Thursday, December 26, 2013

Cinemanila 2013: The Act of Killing (Anonymous, Christine Cynn, Joshua Oppenheimer); Norte: The End of History (Lav Diaz)

Killing with Lav

 Cinemanila 2013 has come around again, from Dec. 18 to 22 in the SM Aura Premier Cinema, Taguig, and its range and depth and variety of titles is--for a Filipino festival--as breathtaking as ever. I mean, where else can you find one brilliant if morally problematic film, another arguably the best of the year (and yes I've seen a few of the suspects--To the Wonder, Blue Jasmine, Gravity, Dallas Buyers Club, Captain Philips, 12 Years a Slave)?

Sight and Sound dubbed Joshua Oppenheimer, Christine Cynn and an anonymous collaborator's The Act of Killing its film of the year, and one can understand the admiration: it's a collection of interviews of gangsters commissioned to torture and execute hundreds, perhaps thousands of Communists in 1960s Northern Indonesia; not only have they not been brought to justice since but today are hailed as heroes (some anyway), even hold powerful positions in Indonesian government and society. The filmmakers, not content to simply hear what these men have to say about the killings, gave them free rein to stage and shoot said killings in any manner or style they choose: straight documentary, noir, and (most bizarre of all) a musical number with overtones of an expensively produced prayer meeting. Not a few re-enact their exploits with energy and enthusiasm, even unmistakeable glee.

On watching this my unthinking reaction was: why listen to these people? Thought about the question, thought some more; finally realized--why, that was the right question to ask all along. Or rather: yes we should listen, yes their input on the events of 1965 to 1966 has relevance even importance, but why limit the film to merely presenting their story unfiltered and unmediated--no historical context, no opposing viewpoint to complicate, if not counteract, theirs? It's like giving these people a hundred-and-sixty-minute platform to reach not just Indonesian but international audiences, accompanied by the weight of dozens of awards, the praise of hundreds of critics. Validation perhaps not of the rightness of the killings (though most make many onscreen declarations), but of the killers' humanity, charisma, charm.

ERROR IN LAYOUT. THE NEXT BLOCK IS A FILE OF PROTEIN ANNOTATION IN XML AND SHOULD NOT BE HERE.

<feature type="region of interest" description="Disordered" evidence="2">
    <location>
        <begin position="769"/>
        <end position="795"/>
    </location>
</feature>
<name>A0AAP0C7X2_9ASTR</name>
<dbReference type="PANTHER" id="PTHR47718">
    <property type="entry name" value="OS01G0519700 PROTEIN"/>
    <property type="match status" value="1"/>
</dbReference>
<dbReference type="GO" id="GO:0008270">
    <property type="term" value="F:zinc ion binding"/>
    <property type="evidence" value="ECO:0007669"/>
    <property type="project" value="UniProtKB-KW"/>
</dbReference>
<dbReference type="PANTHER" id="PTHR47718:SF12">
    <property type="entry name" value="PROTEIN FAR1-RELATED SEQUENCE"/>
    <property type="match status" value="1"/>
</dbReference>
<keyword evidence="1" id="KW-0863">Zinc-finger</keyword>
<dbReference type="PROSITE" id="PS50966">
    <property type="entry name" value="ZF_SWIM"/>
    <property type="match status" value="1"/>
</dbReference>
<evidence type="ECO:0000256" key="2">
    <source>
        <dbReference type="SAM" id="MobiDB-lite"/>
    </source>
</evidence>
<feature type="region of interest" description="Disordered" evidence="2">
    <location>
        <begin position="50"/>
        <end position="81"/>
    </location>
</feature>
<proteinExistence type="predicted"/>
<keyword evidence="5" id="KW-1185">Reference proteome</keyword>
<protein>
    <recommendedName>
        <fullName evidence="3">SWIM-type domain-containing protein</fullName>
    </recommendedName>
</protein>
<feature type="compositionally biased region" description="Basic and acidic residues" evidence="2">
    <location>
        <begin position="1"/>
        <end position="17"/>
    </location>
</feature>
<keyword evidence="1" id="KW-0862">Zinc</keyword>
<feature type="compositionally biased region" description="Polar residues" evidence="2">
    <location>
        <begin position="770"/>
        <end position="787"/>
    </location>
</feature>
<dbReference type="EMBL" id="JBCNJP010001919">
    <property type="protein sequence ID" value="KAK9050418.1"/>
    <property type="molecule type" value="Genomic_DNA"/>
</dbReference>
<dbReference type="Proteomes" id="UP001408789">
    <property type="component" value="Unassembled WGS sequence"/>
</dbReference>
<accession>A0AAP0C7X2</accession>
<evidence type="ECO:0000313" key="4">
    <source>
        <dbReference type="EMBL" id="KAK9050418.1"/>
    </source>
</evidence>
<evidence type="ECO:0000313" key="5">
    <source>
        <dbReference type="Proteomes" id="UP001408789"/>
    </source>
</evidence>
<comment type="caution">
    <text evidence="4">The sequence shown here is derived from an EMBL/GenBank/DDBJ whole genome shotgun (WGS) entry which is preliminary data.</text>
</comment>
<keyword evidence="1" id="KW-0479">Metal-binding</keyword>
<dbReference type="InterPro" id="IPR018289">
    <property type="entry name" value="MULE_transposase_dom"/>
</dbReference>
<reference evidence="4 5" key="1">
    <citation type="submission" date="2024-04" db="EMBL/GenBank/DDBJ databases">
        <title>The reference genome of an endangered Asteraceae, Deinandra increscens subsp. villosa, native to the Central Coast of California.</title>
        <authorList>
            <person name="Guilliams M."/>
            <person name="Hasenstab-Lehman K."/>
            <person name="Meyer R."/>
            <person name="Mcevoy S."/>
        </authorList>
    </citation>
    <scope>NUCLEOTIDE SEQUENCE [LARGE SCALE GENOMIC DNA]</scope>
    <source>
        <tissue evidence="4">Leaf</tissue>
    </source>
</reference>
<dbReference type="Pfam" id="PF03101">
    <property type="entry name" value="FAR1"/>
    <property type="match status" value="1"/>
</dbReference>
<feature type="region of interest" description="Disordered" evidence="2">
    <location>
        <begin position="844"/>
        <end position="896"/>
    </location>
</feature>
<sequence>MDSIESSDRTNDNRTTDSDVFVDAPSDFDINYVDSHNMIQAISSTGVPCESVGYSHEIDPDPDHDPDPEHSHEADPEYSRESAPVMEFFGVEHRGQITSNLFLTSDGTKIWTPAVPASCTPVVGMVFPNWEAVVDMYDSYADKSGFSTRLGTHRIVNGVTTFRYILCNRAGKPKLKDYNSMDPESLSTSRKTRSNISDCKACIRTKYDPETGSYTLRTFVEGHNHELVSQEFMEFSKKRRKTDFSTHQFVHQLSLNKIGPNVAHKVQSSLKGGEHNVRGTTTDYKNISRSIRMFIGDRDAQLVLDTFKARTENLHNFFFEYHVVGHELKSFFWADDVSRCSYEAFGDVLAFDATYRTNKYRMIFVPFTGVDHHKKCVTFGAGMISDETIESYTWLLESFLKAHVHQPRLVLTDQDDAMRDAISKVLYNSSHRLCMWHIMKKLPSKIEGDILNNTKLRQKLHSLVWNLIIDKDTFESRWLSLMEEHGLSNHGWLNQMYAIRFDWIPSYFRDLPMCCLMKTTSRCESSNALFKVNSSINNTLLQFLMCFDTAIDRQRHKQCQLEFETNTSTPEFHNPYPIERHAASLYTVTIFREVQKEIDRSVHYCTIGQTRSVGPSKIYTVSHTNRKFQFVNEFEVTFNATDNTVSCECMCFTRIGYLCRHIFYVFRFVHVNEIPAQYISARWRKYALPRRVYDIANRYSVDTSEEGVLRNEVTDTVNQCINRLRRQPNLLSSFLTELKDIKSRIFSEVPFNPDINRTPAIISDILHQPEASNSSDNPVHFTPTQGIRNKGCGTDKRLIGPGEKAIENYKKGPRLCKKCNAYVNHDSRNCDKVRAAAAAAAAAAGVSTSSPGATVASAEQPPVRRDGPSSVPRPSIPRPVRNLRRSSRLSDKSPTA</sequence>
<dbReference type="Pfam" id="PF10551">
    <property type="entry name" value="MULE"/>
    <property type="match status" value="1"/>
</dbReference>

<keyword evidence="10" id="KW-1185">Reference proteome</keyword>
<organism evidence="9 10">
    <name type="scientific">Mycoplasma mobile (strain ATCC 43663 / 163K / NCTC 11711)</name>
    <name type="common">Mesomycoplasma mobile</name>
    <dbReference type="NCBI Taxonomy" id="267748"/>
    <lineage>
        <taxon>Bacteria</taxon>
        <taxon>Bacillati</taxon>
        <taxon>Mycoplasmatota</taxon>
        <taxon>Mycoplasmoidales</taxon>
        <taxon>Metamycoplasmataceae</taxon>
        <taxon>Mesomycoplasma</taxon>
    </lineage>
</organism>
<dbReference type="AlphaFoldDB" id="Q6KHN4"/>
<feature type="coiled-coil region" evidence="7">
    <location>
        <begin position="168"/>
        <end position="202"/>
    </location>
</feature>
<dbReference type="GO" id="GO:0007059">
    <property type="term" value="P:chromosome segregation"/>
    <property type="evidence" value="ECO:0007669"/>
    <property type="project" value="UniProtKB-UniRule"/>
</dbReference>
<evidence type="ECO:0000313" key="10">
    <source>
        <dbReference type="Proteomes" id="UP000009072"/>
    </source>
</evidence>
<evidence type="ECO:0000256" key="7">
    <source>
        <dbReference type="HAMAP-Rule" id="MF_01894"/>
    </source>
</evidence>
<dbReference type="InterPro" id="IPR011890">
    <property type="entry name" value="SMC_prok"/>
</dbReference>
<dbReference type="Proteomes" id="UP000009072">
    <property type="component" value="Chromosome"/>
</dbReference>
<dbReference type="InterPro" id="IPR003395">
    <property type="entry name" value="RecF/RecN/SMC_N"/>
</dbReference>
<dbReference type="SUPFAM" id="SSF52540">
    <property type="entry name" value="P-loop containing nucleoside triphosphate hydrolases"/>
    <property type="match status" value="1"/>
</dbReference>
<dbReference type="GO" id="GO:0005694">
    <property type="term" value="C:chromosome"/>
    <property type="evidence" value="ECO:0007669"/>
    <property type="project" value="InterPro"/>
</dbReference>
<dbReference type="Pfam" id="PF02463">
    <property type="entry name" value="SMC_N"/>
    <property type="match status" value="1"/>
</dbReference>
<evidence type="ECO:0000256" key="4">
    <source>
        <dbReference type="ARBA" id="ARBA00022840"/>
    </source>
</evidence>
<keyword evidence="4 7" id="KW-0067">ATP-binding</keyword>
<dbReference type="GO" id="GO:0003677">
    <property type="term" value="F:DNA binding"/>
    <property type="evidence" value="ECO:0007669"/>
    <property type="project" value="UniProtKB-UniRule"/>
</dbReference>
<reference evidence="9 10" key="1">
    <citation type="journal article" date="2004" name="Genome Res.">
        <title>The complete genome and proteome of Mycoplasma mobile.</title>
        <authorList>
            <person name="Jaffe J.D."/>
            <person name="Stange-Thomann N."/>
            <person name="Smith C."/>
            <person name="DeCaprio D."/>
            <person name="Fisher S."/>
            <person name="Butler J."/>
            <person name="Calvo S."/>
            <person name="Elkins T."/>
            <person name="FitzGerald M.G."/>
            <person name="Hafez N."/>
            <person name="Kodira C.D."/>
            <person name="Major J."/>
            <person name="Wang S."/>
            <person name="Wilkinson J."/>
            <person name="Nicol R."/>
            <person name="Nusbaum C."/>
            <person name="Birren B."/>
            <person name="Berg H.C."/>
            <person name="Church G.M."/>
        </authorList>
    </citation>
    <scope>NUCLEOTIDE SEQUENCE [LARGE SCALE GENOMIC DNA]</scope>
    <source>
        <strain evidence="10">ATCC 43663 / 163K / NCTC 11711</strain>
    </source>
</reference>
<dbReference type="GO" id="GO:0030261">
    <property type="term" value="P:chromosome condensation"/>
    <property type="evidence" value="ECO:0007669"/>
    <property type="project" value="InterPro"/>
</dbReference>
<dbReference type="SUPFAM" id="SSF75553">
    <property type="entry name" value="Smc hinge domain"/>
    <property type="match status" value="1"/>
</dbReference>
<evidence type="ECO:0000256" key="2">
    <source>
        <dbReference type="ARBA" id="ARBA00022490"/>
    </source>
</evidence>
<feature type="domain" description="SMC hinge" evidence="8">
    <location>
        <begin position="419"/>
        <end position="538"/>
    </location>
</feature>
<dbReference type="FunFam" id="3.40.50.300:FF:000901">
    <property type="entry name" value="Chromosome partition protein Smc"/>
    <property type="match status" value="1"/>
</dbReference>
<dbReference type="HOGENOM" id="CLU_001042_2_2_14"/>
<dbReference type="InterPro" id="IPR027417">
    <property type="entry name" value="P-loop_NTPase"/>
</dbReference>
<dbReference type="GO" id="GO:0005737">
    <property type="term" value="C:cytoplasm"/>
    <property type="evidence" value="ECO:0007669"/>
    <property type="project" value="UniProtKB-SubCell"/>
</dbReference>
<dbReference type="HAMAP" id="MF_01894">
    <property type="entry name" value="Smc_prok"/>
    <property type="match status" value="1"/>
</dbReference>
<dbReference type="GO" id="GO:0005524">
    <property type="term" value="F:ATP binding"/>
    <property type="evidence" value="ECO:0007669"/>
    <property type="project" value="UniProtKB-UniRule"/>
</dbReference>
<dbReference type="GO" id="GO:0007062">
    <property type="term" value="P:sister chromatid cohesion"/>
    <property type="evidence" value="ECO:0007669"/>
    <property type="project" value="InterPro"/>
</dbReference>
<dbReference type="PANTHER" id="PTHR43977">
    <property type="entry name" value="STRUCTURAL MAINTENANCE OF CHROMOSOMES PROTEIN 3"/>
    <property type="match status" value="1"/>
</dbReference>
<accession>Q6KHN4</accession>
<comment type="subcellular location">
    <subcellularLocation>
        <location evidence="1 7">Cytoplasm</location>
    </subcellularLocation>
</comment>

"Ah,” but you ask; “what of Anwar? Doesn't he come to regret what he did?” Yes he does apparently (though many of the others are loudly unrepentant), and that's the most insidious service of all performed on behalf of these people. Every time Anwar expresses doubt about what he did I wondered: how sincere was he? When he becomes violently sick and the camera moved in to capture his distress, I wondered: how sincere are the filmmakers? Is Anwar genuinely experiencing remorse (in which case why doesn't he turn himself in?)? Was he, as he later claimed, deceived when making this picture? Or was his onscreen breakdown a brilliantly acted tale of self-redemption handed to him free and clear, his backstage pass into morally acceptable society (“I regret what I did, may I join you folks?”)?

One further question: is Cinemanila right to screen this in Manila theaters? I think so: The Act of Killing is perhaps not an ethically irreproachable work, but it's an important work, in that it has dragged (promoted?) a heinous crime involving thousands of lives into the international spotlight, complete with accolades and awards. It needs to be seen, digested, discussed; if the filmmakers fail to provide us with a mediating intelligence to suss out the meaning of what they have shown (and--trust me--much of it is appalling to watch) I'd say it's up to us to ask the questions and suss out the meanings ourselves. If Oppenheimer isn't able or willing to finish the job, maybe we should do it for him--transcribe the discussion and hand the record over, as a gift. He may or may not like what we have to say, but he might finally get his work of art.